What does the scripture say about God turning a deaf hear to prayers? It is to be said that God is sovereign and can choose to answer any prayer as He sees fit. He is altogether happy and never backed into a corner, God always does whatever He pleases for He is free to do as He wills…

What does it mean to live a godly life?

If you ever asked yourself the question, what does it mean to live a godly life? and if your not exactly sure what living a godly life involves, this extract taking from Charles Seet book 'A Christian in a non-Christian world' provides ample guidance on just what to do.

Now it is worth asking the question then, 'What does it mean to live godly?' It does not mean that we are just to confine ourselves within a set of rules and regulations. Some people reduce godly living to a list of 'do’s and don'ts.' But the meaning of godly living goes far deeper than that.

Godly living means living in the manner that God wants us to live. It means having the same feelings, attitudes and heart's desires that God has. It means that we love the things that God loves, care for the things that God cares for, and dislike those things which He dislikes. And since God loves righteousness, a godly person also loves righteousness. Since God hates sin, a godly person also hates …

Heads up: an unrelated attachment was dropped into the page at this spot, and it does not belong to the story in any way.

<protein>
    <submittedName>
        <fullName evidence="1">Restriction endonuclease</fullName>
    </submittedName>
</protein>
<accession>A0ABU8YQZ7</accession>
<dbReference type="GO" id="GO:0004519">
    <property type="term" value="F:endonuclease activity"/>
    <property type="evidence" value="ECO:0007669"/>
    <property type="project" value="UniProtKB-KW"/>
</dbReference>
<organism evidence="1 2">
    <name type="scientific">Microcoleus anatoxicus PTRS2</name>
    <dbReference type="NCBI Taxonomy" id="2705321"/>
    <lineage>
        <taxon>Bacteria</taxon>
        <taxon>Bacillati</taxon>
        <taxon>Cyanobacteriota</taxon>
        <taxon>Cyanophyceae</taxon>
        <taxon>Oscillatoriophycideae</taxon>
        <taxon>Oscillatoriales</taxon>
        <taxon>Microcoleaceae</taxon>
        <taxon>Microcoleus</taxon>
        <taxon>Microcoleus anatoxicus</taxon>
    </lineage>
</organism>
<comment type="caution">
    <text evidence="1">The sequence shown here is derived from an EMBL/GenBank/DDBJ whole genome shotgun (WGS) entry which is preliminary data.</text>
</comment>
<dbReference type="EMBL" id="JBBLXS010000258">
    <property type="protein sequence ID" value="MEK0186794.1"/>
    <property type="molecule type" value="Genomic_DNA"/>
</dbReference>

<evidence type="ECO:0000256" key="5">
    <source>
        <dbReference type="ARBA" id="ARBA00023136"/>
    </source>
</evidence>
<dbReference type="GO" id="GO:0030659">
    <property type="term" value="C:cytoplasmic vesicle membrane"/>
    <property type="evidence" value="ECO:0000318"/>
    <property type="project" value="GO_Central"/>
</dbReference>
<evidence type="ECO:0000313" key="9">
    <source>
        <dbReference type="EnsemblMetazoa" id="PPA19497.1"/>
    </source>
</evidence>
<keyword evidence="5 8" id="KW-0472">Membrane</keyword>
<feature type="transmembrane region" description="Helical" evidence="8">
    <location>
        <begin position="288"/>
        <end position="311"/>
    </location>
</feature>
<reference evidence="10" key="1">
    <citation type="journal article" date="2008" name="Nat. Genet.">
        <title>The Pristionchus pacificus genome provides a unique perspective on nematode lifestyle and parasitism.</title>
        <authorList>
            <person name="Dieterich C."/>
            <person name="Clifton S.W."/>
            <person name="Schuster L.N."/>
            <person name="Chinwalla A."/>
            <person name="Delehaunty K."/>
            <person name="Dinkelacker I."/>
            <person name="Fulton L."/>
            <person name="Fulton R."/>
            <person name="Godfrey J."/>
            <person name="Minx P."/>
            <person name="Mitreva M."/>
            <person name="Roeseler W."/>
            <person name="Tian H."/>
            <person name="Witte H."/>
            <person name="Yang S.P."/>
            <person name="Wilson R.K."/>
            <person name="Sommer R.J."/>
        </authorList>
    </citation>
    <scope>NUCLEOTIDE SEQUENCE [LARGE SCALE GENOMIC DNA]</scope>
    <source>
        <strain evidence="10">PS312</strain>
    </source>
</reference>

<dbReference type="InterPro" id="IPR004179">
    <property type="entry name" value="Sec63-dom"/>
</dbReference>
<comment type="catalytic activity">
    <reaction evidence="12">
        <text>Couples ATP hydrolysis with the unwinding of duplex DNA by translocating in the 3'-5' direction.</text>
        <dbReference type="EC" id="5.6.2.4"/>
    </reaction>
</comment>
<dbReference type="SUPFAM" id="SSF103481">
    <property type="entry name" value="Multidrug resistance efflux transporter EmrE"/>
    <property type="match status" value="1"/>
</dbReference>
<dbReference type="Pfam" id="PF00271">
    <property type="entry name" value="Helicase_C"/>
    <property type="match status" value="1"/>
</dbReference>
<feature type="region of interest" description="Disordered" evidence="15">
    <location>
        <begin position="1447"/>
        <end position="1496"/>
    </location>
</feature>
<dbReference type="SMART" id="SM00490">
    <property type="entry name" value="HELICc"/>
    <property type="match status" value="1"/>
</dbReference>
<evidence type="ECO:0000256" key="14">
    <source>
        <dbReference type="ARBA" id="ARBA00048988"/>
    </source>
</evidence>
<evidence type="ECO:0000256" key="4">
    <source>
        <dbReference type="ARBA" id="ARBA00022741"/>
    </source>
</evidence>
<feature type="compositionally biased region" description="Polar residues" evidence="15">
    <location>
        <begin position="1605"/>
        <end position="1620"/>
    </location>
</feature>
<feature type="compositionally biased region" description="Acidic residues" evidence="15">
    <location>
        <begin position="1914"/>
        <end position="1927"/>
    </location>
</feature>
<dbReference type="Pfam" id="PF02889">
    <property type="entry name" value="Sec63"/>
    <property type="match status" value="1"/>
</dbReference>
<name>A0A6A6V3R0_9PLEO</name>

Women of the Bible: Adah and Zillah

The Sin of Adam and Eve resulted in the fall of humanity. Every generation after them became wicked and that is why scripture affirms, ‘that there is no one righteous, no, not even one.’ Mankind became enslave to the passions of its flesh, its desires became its ruler and men followed the natural dictates of their hearts; and were it not for Sovereign grace, the race of men would now only be read of by angels in the library of extinct creatures. Adam and Eve witnessed the consequences of their sin in the death of their beloved son, Abel, by the hands of Cain who murdered his brother in anger and was thus sent away from the presence of God. My dear sisters, sin is not only sin when it is found in its extremes, sin is also sin in its subtlety and vanity. Sin is sin when one's affection is set on another and not on God, when one lives to please a thing or a being which is not God; this is also sin.
This becomes especially evident in the lives of Adah and Zillah the wives of Lamech. Th…